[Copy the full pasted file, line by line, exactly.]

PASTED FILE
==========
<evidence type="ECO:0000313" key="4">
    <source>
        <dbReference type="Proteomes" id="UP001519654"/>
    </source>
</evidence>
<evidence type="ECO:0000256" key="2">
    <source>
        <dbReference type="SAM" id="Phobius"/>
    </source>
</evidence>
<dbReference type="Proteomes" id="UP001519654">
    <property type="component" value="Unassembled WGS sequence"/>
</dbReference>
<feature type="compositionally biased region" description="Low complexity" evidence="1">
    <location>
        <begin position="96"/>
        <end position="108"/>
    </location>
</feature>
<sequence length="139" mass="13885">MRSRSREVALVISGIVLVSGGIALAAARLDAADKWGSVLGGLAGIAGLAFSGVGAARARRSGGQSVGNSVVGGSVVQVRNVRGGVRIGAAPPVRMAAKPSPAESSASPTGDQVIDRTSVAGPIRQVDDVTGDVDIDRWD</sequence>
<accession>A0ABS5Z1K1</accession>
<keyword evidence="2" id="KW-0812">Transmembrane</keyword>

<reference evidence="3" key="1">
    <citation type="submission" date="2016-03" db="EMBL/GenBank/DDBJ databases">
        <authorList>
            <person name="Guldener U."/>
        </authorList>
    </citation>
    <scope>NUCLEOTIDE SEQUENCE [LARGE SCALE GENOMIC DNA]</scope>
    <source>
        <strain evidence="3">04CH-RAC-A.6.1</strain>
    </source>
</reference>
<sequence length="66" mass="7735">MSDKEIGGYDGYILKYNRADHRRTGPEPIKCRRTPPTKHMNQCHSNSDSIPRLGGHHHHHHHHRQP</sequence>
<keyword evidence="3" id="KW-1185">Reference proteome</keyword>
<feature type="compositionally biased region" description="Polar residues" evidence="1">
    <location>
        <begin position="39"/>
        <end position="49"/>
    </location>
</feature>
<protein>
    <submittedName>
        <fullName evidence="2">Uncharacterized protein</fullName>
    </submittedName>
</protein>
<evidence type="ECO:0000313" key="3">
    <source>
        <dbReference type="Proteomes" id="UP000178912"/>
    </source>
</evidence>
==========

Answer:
<evidence type="ECO:0000313" key="4">
    <source>
        <dbReference type="Proteomes" id="UP001519654"/>
    </source>
</evidence>
<evidence type="ECO:0000256" key="2">
    <source>
        <dbReference type="SAM" id="Phobius"/>
    </source>
</evidence>
<dbReference type="Proteomes" id="UP001519654">
    <property type="component" value="Unassembled WGS sequence"/>
</dbReference>
<feature type="compositionally biased region" description="Low complexity" evidence="1">
    <location>
        <begin position="96"/>
        <end position="108"/>
    </location>
</feature>
<sequence length="139" mass="13885">MRSRSREVALVISGIVLVSGGIALAAARLDAADKWGSVLGGLAGIAGLAFSGVGAARARRSGGQSVGNSVVGGSVVQVRNVRGGVRIGAAPPVRMAAKPSPAESSASPTGDQVIDRTSVAGPIRQVDDVTGDVDIDRWD</sequence>
<accession>A0ABS5Z1K1</accession>
<keyword evidence="2" id="KW-0812">Transmembrane</keyword>

<reference evidence="3" key="1">
    <citation type="submission" date="2016-03" db="EMBL/GenBank/DDBJ databases">
        <authorList>
            <person name="Guldener U."/>
        </authorList>
    </citation>
    <scope>NUCLEOTIDE SEQUENCE [LARGE SCALE GENOMIC DNA]</scope>
    <source>
        <strain evidence="3">04CH-RAC-A.6.1</strain>
    </source>
</reference>
<sequence length="66" mass="7735">MSDKEIGGYDGYILKYNRADHRRTGPEPIKCRRTPPTKHMNQCHSNSDSIPRLGGHHHHHHHHRQP</sequence>
<keyword evidence="3" id="KW-1185">Reference proteome</keyword>
<feature type="compositionally biased region" description="Polar residues" evidence="1">
    <location>
        <begin position="39"/>
        <end position="49"/>
    </location>
</feature>
<protein>
    <submittedName>
        <fullName evidence="2">Uncharacterized protein</fullName>
    </submittedName>
</protein>
<evidence type="ECO:0000313" key="3">
    <source>
        <dbReference type="Proteomes" id="UP000178912"/>
    </source>
</evidence>